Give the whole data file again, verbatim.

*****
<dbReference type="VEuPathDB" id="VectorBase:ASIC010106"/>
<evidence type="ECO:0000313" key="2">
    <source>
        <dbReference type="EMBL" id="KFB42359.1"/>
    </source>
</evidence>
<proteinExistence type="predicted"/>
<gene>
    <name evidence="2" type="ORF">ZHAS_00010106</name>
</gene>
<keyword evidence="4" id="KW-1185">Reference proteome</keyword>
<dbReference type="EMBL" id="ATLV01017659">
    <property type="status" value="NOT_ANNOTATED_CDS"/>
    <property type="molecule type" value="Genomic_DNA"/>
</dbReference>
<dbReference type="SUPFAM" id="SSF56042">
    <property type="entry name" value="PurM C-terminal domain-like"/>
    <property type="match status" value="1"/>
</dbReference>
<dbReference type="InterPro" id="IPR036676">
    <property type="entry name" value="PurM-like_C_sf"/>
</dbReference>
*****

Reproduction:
<dbReference type="VEuPathDB" id="VectorBase:ASIC010106"/>
<evidence type="ECO:0000313" key="2">
    <source>
        <dbReference type="EMBL" id="KFB42359.1"/>
    </source>
</evidence>
<proteinExistence type="predicted"/>
<gene>
    <name evidence="2" type="ORF">ZHAS_00010106</name>
</gene>
<keyword evidence="4" id="KW-1185">Reference proteome</keyword>
<dbReference type="EMBL" id="ATLV01017659">
    <property type="status" value="NOT_ANNOTATED_CDS"/>
    <property type="molecule type" value="Genomic_DNA"/>
</dbReference>
<dbReference type="SUPFAM" id="SSF56042">
    <property type="entry name" value="PurM C-terminal domain-like"/>
    <property type="match status" value="1"/>
</dbReference>
<dbReference type="InterPro" id="IPR036676">
    <property type="entry name" value="PurM-like_C_sf"/>
</dbReference>